Ginger and I practically ran to the car and once inside I told her everything – how I had seen Libby meeting Alan that morning, that I had seen him in Anchorage with the young women, and that now his wife was in a women’s shelter. I told her about John Sinclair, my coming out to Herbie Carmichael, and the visit to Hope Wilson’s wake. I didn’t realize the weight of the burden of knowledge until I released it to my friend Ginger.
By the time I finished talking we had been sitting in my driveway for a few minutes. “What are we doing here? I thought we were going to an early dinner?” I asked.
“Go change your clothes and get the dogs. It is time for a good walk on the beach. I’ll fix us dinner later.” Ginger and I had spent many hours walking and talking on Monoshka Beach. We had solved all our problems there plus a few of our friend’s and family’s. Occasionally we solved the world’s problems but no one was listening. It was a stretch of sand that somehow helped me focus and discuss thoughts that would otherwise have festered in my brain.
Ginger waited in the car as I rushed around to change my clothes and get the dogs ready for a ride and a walk. By waiting in the car for me, instead of dropping me off to drive on my own, Ginger was insuring that I would hurry. Plus, it would be less convenient for me to have a change of heart and say I wanted to stay home. My friend knows me well. She also did a little telephone business of her own that I wouldn’t know about until dinner time.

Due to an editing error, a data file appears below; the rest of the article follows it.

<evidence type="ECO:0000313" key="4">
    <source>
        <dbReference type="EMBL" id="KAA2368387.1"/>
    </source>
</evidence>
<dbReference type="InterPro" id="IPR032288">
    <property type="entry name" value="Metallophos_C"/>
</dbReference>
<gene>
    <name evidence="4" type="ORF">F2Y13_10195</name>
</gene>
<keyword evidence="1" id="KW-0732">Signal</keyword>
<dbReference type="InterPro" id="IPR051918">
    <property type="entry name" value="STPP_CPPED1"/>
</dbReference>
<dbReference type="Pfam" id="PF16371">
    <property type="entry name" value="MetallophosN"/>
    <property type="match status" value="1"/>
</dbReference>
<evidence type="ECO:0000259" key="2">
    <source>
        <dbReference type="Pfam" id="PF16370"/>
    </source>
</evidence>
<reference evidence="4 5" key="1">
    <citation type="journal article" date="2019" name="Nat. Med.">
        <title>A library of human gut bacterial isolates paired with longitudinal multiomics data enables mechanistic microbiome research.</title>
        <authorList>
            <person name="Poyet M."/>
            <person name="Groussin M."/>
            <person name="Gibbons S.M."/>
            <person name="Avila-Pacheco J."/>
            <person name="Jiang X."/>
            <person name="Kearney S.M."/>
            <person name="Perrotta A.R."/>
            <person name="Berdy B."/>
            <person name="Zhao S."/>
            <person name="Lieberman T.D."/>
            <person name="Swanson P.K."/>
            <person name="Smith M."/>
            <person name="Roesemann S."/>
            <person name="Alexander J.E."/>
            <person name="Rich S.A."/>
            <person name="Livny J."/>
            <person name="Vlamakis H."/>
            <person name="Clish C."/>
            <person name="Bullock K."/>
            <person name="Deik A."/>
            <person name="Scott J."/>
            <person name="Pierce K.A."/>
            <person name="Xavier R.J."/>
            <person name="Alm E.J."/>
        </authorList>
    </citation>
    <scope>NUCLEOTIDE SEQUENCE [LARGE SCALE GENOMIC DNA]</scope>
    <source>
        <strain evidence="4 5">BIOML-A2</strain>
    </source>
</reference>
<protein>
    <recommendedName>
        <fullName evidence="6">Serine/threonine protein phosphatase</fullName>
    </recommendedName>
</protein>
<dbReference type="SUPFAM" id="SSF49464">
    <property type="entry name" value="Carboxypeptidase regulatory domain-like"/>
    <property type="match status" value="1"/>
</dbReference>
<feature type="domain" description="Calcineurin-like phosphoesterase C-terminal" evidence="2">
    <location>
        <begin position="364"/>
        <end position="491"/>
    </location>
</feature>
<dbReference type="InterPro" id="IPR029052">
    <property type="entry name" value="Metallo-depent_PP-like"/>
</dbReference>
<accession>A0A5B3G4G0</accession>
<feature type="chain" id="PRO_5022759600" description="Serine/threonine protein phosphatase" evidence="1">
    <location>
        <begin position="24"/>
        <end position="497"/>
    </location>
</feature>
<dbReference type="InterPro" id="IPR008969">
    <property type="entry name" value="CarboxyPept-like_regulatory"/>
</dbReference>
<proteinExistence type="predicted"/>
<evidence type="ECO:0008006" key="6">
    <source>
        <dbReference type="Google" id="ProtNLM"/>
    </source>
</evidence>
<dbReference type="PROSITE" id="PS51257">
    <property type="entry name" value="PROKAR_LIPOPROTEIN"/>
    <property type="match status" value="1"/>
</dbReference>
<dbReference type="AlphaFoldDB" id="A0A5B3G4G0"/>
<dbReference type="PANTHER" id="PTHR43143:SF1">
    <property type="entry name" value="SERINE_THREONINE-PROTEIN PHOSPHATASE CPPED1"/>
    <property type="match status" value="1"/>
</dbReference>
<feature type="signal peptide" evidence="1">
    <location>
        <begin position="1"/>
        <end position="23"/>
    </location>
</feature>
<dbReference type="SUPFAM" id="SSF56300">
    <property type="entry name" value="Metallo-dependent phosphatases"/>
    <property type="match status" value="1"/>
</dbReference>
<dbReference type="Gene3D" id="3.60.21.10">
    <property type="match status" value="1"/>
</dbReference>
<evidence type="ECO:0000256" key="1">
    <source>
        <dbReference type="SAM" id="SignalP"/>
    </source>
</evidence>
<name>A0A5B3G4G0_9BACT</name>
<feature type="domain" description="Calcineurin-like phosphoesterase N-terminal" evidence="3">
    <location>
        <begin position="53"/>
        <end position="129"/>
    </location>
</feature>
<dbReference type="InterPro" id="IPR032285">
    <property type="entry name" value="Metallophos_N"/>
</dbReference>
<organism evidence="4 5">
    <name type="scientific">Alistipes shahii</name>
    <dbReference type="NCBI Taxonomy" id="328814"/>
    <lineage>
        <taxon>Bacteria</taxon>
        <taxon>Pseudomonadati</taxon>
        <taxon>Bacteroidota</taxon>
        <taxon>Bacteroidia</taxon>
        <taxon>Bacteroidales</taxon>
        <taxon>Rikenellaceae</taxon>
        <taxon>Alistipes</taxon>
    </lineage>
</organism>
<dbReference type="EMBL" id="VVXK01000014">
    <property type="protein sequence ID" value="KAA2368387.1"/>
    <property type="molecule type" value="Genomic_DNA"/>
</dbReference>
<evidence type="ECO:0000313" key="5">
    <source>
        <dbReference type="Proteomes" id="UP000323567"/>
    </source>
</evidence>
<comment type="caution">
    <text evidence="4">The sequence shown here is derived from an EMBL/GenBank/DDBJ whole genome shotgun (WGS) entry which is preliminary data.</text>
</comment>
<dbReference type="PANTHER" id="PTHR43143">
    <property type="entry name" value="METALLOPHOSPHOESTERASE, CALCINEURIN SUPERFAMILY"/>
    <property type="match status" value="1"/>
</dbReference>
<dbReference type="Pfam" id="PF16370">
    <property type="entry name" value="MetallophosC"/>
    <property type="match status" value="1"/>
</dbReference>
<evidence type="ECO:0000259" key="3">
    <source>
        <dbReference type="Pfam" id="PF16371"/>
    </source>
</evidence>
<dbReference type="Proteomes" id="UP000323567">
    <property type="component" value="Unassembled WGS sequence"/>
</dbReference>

I was just about to leave the house when I realized I had a telephone message. I wavered on playing it or not playing it before deciding it might hamper my ability to think clearly tonight if that waiting call was in the back of my mind. I pushed the play button with some hesitance and heard the voice of a fabric designer, a college friend who now lives in Florida, who contracted me to help her with color ways for her new fabric line. She is a pen and ink artist who claims to be color blind. Her designs are so detailed that I wondered if colorizing them properly was just too much work and outside her comfort zone of black and white.
With all the excitement of the last week I had ignored the project waiting on me in one of those squishy envelopes on my desk. Usually I jump right on these projects because I get so little work where I use my art degree training. I grabbed the envelope and my color wheel and brought them along to Ginger’s house.
The ratties were enjoying their off-leash walk down the long and secluded beach. Daisey ran toward a large Black Oystercatcher who was foraging an outcropping of slate rocks on the beach. When he flew off she returned to chasing the Turnstones working the marshy area behind us. Luckily, her prey drive was low for a terrier so she didn’t bark or try to catch the shorebird. She simply ran toward them and then stood and watched them as they flew over her head. It was as though she simply wanted to watch them fly.
Eddie was busy chasing the waves and foam in the surf. Sometimes he would bite at the movement and then shake his head in disgust at the taste of the saltwater. He checked out every beached starfish and piece of driftwood on the beach. While he did maintain a high prey drive, I felt lucky that he was not interested in birds. He liked his prey to stay on or under the ground. Both rat terriers were wet and covered in sand but tonight’s bath would be well worth the fun of exploring the beach and running off-leash.